Chryseobacterium

Medicine (Baltimore). 1997 Jan;76(1):30-41. Links
Chryseobacterium meningosepticum: an emerging pathogen among immunocompromised adults. Report of 6 cases and
literature review.Bloch KC, Nadarajah R, Jacobs R.
Department of Medicine, University of California, San Francisco 94143, USA.

Chryseobacterium meningosepticum is a ubiquitous Gram-negative bacillus historically associated with meningitis in
premature neonates. We report 15 positive cultures and 6 cases of infection among immunocompromised adults at our
institution over a 10-year period and review the English-language literature on C. meningosepticum. Excluding the
present series, there are 308 reports of positive cultures in the literature, of which 59% were determined to represent
true infections. Sixty-five percent of those infected were younger than 3 months of age. Meningitis was the most common
infectious syndrome among neonates, seen in 84% of cases and associated with a 57% mortality rate. Less commonly
reported infections among infants included sepsis (13%) and pneumonia (3%). Pneumonia was the most frequent
infection among the postneonatal group, accounting for 40% of cases, followed by sepsis (24%), meningitis (18%),
endocarditis (3%), cellulitis (3%), abdominal infections (3%), eye infections (3%), and single case reports of sinusitis,
bronchitis, and epididymitis. The 6 cases in our series were all adults, with a mean age of 58.7 years. Sites of C.
meningosepticum infection were limited to the lungs, bloodstream, and biliary tree. Infection in our series was associated
with prolonged hospitalization, prior exposure to multiple antibiotics, and host immunocompromise, particularly
neutropenia. C. meningosepticum is resistant to multiple antibiotics, and disk dilution is notoriously unreliable for
antibiotic sensitivity testing. Sensitivity testing on the 15 isolates from our institution revealed the most efficacious
antibiotics to be minocycline (100% sensitive), rifampin (93%), trimethoprim-sulfamethoxazole (67%), and ciprofloxacin
(53%). In contrast to reports in the literature, the isolates in our series displayed widespread resistance to vancomycin
(100% resistant or intermediately sensitive), erythromycin (100%), and clindamycin (86%). These findings have
important implications for the clinician when choosing empiric antibiotic regimens for patients with risk factors for C.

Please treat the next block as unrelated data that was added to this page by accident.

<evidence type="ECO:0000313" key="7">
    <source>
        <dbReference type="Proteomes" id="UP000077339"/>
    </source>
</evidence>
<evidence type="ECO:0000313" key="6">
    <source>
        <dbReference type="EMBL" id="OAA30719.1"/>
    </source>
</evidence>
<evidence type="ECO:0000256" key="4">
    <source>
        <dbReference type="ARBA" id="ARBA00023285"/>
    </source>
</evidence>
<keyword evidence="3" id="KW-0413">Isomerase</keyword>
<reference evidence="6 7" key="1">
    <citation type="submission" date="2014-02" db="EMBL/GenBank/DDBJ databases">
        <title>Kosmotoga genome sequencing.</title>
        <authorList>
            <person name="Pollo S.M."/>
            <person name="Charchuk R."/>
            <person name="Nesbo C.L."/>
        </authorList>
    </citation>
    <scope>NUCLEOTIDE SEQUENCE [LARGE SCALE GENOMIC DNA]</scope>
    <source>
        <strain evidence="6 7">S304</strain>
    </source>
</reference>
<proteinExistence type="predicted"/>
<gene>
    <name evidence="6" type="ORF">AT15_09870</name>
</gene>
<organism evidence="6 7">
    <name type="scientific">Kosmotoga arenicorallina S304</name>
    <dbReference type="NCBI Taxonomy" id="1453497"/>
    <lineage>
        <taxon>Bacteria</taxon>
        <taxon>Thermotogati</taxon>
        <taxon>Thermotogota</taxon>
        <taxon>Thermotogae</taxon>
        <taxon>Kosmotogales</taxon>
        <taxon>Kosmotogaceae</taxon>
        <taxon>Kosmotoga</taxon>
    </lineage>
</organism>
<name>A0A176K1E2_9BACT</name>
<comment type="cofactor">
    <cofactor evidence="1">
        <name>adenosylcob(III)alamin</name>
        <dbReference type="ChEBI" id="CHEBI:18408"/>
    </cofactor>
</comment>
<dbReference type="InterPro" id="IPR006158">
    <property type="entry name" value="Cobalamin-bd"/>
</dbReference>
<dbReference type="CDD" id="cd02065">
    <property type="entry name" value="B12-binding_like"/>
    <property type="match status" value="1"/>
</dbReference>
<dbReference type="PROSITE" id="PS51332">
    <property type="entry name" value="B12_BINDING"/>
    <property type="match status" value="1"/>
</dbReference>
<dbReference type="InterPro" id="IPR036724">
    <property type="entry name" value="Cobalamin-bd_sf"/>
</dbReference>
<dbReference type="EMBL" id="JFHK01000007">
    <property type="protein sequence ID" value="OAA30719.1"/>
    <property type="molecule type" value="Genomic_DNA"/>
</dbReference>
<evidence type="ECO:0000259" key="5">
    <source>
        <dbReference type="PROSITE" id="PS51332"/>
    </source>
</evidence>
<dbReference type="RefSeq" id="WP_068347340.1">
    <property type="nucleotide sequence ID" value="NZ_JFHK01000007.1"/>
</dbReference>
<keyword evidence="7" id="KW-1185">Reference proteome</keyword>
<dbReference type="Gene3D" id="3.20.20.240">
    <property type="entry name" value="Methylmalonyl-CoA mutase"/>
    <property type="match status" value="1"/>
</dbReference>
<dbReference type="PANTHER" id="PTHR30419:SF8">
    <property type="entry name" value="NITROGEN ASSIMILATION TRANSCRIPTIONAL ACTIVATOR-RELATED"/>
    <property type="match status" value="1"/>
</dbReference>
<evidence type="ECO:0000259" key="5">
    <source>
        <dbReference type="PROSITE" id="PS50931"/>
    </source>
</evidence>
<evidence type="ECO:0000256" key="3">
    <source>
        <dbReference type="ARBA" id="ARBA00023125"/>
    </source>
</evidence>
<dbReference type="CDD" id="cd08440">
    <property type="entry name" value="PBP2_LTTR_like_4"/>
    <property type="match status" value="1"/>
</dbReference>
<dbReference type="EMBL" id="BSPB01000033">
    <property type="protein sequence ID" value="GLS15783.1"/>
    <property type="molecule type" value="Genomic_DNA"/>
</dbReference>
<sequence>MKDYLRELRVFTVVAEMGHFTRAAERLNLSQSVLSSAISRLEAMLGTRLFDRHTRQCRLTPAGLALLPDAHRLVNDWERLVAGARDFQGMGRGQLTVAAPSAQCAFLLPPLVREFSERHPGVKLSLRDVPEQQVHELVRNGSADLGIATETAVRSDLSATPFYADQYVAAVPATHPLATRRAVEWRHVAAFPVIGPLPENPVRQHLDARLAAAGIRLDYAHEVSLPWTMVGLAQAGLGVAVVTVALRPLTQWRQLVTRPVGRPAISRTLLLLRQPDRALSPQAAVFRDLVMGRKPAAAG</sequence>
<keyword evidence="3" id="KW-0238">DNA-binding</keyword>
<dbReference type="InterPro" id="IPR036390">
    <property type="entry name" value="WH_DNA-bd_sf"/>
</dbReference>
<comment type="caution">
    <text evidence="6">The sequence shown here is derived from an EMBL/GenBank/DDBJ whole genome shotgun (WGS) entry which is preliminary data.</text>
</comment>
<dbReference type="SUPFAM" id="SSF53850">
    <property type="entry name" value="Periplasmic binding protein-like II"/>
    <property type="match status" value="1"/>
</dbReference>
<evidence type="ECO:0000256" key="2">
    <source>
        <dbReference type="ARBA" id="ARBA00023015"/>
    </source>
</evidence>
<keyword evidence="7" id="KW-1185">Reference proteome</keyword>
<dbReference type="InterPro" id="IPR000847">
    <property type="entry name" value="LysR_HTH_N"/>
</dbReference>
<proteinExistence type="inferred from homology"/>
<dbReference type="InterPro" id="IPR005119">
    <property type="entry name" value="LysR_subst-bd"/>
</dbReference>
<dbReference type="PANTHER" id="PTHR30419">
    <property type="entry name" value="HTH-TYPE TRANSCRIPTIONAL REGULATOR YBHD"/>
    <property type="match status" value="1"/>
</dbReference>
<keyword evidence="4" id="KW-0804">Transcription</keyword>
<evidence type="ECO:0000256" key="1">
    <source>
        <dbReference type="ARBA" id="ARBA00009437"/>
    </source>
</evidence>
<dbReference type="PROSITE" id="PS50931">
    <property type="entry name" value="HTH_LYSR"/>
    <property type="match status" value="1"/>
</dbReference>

meningosepticum infection.
http://www.ncbi.nlm.nih.gov/pubmed/9064486
----------------------------------------------------------------------------------------------------------------------------------------

J Microbiol Immunol Infect. 2008 Apr;41(2):137-44. Links
Chryseobacterium meningosepticum infection: antibiotic susceptibility and risk factors for mortality.Hung PP, Lin YH, Lin
CF, Liu MF, Shi ZY.
Division of Infectious Diseases, Department of Internal Medicine, Taichung Veterans General Hospital, Taichung,
Taiwan.

BACKGROUND AND PURPOSE: A limited range of antibiotic classes are available for treatment of Chryseobacterium
meningosepticum infections. Although the role of C. meningosepticum in newborn infections and immunocompromised
hosts has been recognized, clinical data detailing these infections remain limited. This retrospective study investigated
the risk factors for mortality in patients with C. meningosepticum infections and the antibiotic susceptibility of clinical
isolates. METHODS: Information on demographic characteristics, clinical parameters, antibiotic treatment, and outcomes
was collected. Statistical significance of potential prognostic parameters was analyzed by Fisher's exact test. The
antimicrobial susceptibility of 19 isolates to seven antibiotics was determined, and susceptibility results were presented
as minimal inhibitory concentration (MIC) range, MIC at which 50% of isolates were inhibited (MIC(50)), and MIC at which
90% of isolates were inhibited (MIC(90)). RESULTS: Hypoalbuminemia (<2.5 g/dL) [p=0.02] and increased pulse rate
(p=0.008) at the onset of infection, and presence of an indwelling central venous line (p=0.04) were associated with
poor outcomes. Use of appropriate antibiotics was not significantly associated with the clinical outcome (p=0.21). MIC
values of levofloxacin (MIC(50)/(90), 0.12/2 microg/mL) were lower than those of ciprofloxacin (0.5/4 microg/mL).
CONCLUSION: Hypoalbuminemia, increased pulse rate at the onset of infection and presence of central venous line
infection were associated with a poor outcome in patients with C. meningosepticum.

PMID: 18473101 [PubMed - indexed for MEDLINE]

Related articles
Chryseobacterium meningosepticum infections in a dialysis unit. Ceylon Med J. 2004 Jun; 49(2):57-60.
[Ceylon Med J. 2004]
Antimicrobial susceptibility and epidemiology of a worldwide collection of Chryseobacterium spp: report from the
SENTRY Antimicrobial Surveillance Program (1997-2001). J Clin Microbiol. 2004 Jan; 42(1):445-8.
[J Clin Microbiol. 2004]
Tigecycline and colistin susceptibility of Chryseobacterium meningosepticum isolated from blood in Taiwan. Int J
Antimicrob Agents. 2009 Jul; 34(1):100-1. Epub 2009 Mar 3.
[Int J Antimicrob Agents. 2009]
ReviewChryseobacterium meningosepticum: an emerging pathogen among immunocompromised adults. Report of 6
cases and literature review. Medicine (Baltimore). 1997 Jan; 76(1):30-41.
[Medicine (Baltimore). 1997]
ReviewAn adult case of Chryseobacterium meningosepticum meningitis. Jpn J Infect Dis. 2004 Oct; 57(5):214-5.
[Jpn J Infect Dis. 2004]
» See reviews... | » See all...
http://www.ncbi.nlm.nih.gov/pubmed/18473101